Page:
My experience in The Brave Ones, a film directed by William Kaufman, was more interesting. It is purely an action film with gunfighting and chasing. I performed the leading female role, my partners were Louis Mandylor and Armand Assante. The premiere will be in 2018.
Almost all the stunts I performed by myself – I practiced with the best stuntmen of Sofia. It is a criminal drama where I played an undercover policewoman in a criminal gang. Drug and human trafficking, good ones against the bad ones. I was the only girl among cool guys and upstaged them all (smiles). It was a very exciting shooting.
Producers of The Brave Ones invited me to take part in their next project in spring 2018 which we are currently negotiating. Of course, playing in another language is an interesting and different experience.
First, challenges only attract me. Secondly, due to flexibility of my appearance I often have to play in different languages. God save the language coaches. Graduating from music school and having an ear for music helps me learn the lines and speak without an accent (laughing).
Q: Speaking of Hollywood, there has been a rally cry for diversity and better roles for women in recent years. Are there similar hurdles facing women in Russian and Eastern European cinema?
A: THE lack of diversity in roles and projects of high quality is a general problem here in Russia – not only for women, but for men as well. We are not pampered with high-quality scripts and even if they are interesting – not stereotyped characters – there is not a diversity in them.
However, the film industry in our country is still developing. From year to year it is becoming better – not as fast as we would like – but still there are some major changes. Female characters are not “serving” male characters any more or living in the shade. They have become independent, sometimes they are even the main line of the story. As, for example, is my character Kira in the TV Series Tough Men’s World.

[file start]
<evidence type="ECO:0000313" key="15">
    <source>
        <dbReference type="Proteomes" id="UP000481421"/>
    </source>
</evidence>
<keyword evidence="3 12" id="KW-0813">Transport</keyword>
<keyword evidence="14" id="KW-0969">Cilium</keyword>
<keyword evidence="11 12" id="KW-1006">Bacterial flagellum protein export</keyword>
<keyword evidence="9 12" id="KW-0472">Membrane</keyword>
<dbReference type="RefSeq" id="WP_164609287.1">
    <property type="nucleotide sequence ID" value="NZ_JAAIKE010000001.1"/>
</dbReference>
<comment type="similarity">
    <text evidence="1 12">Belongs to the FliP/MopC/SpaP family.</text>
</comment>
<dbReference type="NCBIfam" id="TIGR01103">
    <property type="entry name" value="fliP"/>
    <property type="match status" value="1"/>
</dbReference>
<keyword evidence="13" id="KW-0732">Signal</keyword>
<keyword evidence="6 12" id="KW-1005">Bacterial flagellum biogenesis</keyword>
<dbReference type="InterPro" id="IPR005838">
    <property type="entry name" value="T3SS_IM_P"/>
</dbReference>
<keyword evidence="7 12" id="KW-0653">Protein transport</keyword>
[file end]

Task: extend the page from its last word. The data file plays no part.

Q: You have enjoyed an illustrious career so far. Can you pick out a favourite moment or favourite project you have worked on?
A: IT was the adaptation of TV series Scandal where I play the prototype of Kerry Washington’s character in the Russian version the series called Tough Men’s World.
When you live in the character for four months, it becomes your favourite. Also playing Mavlyuda from the In Our Yard TV Series was important to me. Mavlyuda came from Samarkand in search for her lost husband. In order to provide for her three children, being an educated doctor, she works as a yard and house keeper and sometimes as a nurse.
I like Mavlyuda a lot – she is a strong, wise, indifferent, courageous, honest and good woman, who managed to save her personality and dignity despite all the difficulties in her life.
In addition to being a relevant social topic, this series is very kind and bright – about people’s relationships, funny prejudices, differences and similarities in mentality. It is about the importance of helping people and staying human – the fact that we all seek fairness, love, peace and a better life for our children and wish to meet a person that understands us.
Mavlyuda is so dear to me because she has much in common with my grandma. While working on the character I was inspired by her. After a huge success among the spectators this year it was decided to renew for second season – the shooting has already started.
Q: Looking to the future, what are your ambitions? Is there anyone you aspire to?
A: I WANT to continue this path. I feel that I am only at the beginning of my journey. I do not have plans now – I only have questions and a goal. I am going forward. It is very interesting what is waiting for me.
Q: Lastly, do you have any upcoming projects you can tell us about?
A: A FEW days ago, I joined the team of The White Crow film, directed by Ralph Fiennes. It is a movie about a legendary ballet dancer Rudolph Nureyev, a man who had an excitingly tough life and begged for political asylum while touring in Paris at the time of the Soviet Union and stayed abroad. I have a small part, but an important one. I play Farida, Nureyev’s mother.
She had a great influence on his personality and in the post-war period she enrolled little Rudy into a ballet school against her husband’s will. The film has a fantastic crew. The script writer is David Hare, the cameraman Mike Eley, costume artist Madeline Fontaine. And Ralph himself is an incredibly sensible and attentive, meticulous filmmaker. It is pure happiness to work with such people.